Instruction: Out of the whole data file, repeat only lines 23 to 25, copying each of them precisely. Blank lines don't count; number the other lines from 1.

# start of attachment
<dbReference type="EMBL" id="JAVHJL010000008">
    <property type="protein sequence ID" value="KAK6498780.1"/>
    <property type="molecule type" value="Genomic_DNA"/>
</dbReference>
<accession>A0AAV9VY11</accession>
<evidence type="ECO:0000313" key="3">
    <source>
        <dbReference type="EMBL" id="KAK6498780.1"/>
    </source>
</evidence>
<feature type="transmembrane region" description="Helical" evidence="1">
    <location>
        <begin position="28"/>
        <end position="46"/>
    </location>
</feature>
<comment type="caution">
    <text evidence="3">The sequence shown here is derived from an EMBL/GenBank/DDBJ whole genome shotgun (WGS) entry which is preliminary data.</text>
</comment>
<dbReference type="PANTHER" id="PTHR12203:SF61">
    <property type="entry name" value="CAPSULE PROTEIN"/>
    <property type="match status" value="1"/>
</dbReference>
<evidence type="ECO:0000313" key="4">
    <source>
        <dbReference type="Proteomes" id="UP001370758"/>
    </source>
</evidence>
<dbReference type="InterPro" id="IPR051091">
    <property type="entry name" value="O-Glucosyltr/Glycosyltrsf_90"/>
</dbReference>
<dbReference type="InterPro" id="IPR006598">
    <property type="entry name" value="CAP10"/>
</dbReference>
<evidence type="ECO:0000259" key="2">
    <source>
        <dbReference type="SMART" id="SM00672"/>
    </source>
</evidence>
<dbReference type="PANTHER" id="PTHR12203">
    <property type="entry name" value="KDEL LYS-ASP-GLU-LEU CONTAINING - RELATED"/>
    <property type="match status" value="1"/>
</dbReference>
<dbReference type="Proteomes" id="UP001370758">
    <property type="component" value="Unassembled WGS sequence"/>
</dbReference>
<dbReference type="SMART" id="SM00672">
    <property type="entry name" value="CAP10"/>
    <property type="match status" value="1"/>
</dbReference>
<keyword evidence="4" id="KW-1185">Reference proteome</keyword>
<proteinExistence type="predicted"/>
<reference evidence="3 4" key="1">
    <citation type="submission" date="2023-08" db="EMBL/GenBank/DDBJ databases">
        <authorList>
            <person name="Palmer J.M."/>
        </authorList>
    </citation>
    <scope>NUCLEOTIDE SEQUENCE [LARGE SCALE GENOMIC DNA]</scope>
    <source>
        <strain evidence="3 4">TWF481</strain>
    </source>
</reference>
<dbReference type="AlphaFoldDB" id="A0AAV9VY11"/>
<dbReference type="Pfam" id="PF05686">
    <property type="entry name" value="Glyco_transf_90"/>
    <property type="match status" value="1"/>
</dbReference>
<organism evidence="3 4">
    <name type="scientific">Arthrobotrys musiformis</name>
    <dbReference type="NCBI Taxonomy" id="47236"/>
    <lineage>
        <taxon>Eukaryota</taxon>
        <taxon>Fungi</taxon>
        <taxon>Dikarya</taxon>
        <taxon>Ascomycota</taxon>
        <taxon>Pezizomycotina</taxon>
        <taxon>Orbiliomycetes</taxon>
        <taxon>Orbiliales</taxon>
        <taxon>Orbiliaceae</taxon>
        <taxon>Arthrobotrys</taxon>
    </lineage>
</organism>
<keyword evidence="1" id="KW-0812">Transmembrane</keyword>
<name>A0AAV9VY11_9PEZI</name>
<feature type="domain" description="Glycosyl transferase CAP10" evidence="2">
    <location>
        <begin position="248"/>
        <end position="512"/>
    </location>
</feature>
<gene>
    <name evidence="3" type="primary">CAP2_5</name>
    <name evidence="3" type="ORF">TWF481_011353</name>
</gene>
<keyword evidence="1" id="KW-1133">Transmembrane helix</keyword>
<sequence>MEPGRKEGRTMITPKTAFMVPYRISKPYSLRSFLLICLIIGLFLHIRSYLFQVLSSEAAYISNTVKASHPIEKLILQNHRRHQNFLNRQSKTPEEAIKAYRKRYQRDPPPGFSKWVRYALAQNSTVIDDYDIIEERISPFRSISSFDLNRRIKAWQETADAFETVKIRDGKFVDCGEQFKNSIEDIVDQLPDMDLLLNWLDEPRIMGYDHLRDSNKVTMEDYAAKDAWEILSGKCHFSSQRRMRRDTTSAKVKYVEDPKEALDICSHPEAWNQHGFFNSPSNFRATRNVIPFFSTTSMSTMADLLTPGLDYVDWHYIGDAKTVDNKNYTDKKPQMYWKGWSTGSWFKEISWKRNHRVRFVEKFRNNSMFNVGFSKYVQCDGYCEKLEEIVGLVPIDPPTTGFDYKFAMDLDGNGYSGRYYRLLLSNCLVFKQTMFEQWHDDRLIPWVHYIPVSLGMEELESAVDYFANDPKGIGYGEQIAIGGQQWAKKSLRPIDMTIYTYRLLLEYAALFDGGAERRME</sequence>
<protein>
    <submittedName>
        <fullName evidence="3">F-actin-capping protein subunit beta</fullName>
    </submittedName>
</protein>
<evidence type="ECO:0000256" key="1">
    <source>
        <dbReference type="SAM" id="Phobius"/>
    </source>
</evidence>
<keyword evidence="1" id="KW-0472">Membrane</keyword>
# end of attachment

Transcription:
</dbReference>
<evidence type="ECO:0000313" key="4">
    <source>